Hey gang, it’s been well over a week since our last post and even longer since we last checked in with an office update. Well, I’m happy to tell you that we’ve completed the long drywall finishing process and we’ve started priming and painting. Pretty soon, we’ll be installing crown molding and moving onto furniture building. It’s been four months since we ripped out the carpet to kick off the office renovation. Getting the drywall done is a huge victory and having it out of the way will hopefully give us some momentum going forward.
While I was spackling (or mudding) the drywall, Lisa helped me out by being my cameraman or camera lady and we were able to capture the process of applying all three coats. As promised, here is a video on how to finish drywall. Keep in mind that this video is fairly long at nearly 22 minutes, but I take my time and show you exactly the process I follow.
Some key takeaways:
– For better results, use both the chemically hardening joint compound and the air drying joint compound. I personally prefer the “blue” bucket, which is the lightweight joint compound over the “green” bucket.
– Use the chemically curing compound for the first or the first and second coats. Use the air drying for the second and third and any follow on coats.
– Use progressively wider knives. Start with a 6″ wide knife for the first coat, a 10″ knife for the second and a 12″ or 14″ knife for the third and fourth coats.
– Don’t sand until right before you prime. You shouldn’t have to sand between coats.
– Always prime the sanded drywall before painting. Never put finish quality paint directly over the joint compound.
Are there any drywall finishing tips that you’d like to add? Leave a comment below.
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In the past week or so, we started hanging drywall in our home office. It’s not a terribly quick process and it’s been consuming a few hours a night. Consequently, our post frequency has been low lately. Whenever we’re knee deep in home improvement projects, that sort of thing is going to happen. Today, I want to share with you some general DIY advice for hanging drywall or sheetrock (if you call it that too). This weekend we’re going to be applying the first coats of joint compound and my goal is to put together a video tutorial for that process.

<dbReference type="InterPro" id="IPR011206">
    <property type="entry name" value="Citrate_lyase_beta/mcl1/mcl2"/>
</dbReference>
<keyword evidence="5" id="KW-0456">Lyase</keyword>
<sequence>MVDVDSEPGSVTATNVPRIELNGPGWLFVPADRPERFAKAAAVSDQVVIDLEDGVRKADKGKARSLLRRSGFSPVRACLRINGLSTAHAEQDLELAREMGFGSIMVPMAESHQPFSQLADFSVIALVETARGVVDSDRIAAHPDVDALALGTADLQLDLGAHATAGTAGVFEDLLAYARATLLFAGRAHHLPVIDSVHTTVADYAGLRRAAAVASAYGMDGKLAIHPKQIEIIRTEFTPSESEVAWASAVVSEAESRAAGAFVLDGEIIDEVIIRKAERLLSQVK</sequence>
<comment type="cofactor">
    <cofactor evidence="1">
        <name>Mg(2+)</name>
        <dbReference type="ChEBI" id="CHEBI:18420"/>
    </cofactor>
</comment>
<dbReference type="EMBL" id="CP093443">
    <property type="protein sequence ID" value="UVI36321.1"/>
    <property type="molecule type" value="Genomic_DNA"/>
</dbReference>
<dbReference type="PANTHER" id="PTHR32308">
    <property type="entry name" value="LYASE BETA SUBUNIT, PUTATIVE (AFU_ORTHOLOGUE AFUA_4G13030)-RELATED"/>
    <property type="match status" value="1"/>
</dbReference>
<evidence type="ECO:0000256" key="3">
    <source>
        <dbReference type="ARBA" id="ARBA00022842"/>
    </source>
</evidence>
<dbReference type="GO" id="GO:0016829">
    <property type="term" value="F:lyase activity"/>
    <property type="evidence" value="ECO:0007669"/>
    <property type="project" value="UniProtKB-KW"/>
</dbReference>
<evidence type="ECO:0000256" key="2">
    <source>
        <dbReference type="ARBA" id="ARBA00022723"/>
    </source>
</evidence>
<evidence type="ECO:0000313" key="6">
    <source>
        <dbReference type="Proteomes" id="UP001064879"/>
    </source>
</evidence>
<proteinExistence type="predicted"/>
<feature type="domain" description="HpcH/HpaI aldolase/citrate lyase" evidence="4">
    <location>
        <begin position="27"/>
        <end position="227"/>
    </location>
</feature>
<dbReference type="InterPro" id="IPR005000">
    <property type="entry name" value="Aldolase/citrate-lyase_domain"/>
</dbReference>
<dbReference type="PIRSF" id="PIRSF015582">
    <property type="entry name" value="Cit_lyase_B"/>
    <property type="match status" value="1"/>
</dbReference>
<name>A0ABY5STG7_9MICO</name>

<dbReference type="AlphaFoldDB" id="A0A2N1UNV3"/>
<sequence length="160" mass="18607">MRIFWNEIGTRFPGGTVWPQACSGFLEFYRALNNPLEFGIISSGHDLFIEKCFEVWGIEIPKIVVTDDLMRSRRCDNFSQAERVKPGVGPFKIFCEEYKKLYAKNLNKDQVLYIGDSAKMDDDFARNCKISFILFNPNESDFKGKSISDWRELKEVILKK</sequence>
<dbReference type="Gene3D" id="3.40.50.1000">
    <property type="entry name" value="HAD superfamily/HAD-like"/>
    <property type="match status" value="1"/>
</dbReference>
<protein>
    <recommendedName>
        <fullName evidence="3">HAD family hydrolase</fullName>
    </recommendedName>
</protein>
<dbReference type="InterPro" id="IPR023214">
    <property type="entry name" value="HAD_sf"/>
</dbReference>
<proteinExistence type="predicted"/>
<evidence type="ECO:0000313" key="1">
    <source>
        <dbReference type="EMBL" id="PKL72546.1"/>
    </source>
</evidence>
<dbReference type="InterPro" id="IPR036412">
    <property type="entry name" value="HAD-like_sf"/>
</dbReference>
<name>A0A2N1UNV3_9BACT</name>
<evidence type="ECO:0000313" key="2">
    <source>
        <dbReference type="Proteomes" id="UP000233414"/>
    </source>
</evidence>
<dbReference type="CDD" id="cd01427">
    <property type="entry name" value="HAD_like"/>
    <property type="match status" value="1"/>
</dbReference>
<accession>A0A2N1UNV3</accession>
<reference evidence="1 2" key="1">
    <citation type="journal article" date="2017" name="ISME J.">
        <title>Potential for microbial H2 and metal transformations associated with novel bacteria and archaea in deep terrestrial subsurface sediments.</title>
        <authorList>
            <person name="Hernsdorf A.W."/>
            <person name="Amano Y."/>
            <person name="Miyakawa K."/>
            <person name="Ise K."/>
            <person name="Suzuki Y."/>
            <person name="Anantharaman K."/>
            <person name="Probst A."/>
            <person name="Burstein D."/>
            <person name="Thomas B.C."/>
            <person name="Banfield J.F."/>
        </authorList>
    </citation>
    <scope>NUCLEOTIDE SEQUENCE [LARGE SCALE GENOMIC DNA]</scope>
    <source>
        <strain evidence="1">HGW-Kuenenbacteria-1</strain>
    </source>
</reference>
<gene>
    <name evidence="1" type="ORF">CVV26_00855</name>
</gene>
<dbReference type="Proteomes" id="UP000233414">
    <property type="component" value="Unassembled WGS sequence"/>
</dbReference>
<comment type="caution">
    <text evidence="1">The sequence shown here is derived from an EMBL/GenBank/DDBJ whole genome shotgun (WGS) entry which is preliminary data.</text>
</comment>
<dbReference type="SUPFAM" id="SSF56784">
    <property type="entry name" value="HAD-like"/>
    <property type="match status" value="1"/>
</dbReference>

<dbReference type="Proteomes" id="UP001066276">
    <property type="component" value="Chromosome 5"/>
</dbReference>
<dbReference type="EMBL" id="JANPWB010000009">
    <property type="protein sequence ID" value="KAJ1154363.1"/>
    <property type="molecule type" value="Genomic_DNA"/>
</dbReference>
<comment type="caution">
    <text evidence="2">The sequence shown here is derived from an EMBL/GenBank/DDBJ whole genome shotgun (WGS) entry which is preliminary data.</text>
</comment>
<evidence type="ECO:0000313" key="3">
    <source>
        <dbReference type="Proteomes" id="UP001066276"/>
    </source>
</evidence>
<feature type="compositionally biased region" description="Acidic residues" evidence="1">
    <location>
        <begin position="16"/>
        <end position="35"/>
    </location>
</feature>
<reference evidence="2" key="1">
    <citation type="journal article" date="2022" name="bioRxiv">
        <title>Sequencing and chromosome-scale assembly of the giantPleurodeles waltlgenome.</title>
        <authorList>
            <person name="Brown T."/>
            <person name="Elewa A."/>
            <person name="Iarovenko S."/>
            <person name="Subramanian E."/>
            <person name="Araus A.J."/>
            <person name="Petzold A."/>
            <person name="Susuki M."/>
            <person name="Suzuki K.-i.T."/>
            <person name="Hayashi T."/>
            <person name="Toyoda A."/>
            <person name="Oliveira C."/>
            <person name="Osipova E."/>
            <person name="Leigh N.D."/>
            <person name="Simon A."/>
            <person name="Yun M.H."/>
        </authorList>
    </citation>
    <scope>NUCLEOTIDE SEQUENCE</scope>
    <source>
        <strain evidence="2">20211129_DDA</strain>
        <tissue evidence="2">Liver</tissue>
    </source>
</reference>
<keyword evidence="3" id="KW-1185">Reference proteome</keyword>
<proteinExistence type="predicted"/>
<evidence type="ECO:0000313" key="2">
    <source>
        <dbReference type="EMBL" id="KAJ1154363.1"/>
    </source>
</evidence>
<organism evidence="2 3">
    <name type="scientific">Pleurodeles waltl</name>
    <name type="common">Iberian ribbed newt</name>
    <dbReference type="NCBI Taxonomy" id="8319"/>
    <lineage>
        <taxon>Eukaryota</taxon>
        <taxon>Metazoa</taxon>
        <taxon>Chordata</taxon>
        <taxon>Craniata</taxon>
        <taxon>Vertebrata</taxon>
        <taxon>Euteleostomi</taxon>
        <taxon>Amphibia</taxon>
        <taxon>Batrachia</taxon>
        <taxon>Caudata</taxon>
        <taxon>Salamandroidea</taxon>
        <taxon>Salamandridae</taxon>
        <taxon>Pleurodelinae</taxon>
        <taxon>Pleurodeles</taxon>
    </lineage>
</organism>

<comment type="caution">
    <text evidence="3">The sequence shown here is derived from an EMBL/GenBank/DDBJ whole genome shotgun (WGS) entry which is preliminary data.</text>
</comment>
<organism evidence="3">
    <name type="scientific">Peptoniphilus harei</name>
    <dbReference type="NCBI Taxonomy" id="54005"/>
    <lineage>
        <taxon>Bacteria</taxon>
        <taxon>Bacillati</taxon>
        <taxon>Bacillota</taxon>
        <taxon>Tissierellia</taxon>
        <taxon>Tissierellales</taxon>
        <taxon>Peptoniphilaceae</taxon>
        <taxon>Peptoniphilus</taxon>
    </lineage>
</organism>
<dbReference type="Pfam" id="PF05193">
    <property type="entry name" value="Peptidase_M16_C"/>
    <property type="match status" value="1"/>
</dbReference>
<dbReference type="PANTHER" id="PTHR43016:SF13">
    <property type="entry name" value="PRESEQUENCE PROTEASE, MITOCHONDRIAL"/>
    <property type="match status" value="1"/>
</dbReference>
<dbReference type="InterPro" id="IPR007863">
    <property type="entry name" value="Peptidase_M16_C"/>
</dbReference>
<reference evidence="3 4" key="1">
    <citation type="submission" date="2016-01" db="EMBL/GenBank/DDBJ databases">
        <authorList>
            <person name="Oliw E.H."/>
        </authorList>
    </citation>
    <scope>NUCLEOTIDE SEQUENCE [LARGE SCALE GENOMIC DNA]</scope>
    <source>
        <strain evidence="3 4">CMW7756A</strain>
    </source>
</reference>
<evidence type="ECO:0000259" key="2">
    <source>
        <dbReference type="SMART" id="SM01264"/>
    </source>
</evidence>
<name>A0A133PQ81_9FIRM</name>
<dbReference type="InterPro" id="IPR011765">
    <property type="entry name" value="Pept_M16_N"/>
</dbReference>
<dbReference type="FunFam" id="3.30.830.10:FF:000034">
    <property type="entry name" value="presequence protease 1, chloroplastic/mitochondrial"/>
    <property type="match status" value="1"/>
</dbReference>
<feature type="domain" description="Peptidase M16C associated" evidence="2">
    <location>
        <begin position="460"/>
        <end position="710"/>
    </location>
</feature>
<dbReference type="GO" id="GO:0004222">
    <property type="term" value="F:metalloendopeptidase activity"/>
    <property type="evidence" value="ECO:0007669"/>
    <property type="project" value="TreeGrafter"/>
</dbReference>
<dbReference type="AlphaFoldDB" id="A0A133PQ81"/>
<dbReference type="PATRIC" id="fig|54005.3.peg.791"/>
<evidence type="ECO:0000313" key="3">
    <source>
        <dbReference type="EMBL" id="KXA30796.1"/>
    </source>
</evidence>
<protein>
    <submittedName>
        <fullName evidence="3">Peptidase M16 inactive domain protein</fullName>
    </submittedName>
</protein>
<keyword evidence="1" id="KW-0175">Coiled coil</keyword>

In other news, in last week’s newsletter, I asked our readers to tell me what set of woodworking plans they’d like to see next. The response was unanimous. Everyone wants the router table plans. Look for those next week.
1. Proper Framing. The most important part of a quality drywall job, in my opinion. The drywall gets secured to the framing lumber on the wall. If that framing is incomplete, poorly done or didn’t take the drywall into account, then the drywall is not going to be done well either. Everywhere you have a seam in the drywall, which is everywhere one piece meets another, there should be a 2x piece behind it. When we designed our coffered ceiling, I intentionally took the drywall into consideration and it wasn’t an afterthought. This may mean adding more boards than is required by framing code.
2. Use the Right Drywall Thickness. Drywall sheets come in 1/4″, 3/8″, 1/2″ and 5/8″ thick. 5/8″ thick is typically used for ceilings and is required for fire protection in certain spaces. Our garage, for example, should have 5/8″ thick drywall throughout, but most of our interior walls probably just use the 1/2″. The thinnest drywall, the 1/4″ sheets are mainly used on curved walls since it’s not as rigid as the thicker material. The 3/8″ sheets can also be used in place of the 1/2″ sheets in some situations. You’ll want to double check with the builder’s code before you tackle a larger job to verify what thickness you should use. Since we’re covering over coffered ceiling framing that actually sits beneath a finished ceiling, we’re just using 1/2″ thick drywall.
3. Drywall Screws. Use the right drywall screw length. I mainly use the 1-1/4″ long coarse drywall screws, which don’t go all the way through a 1-1/2″ thick 2×4. Anything longer than that and I’d need to be aware of what’s on the other side of the 2×4, since the screw can go through the board and make contact with anything on the other side. Also, make sure to protect any electrical work with the appropriate cover plates so you don’t accidentally drive a screw through a wire. That would be bad.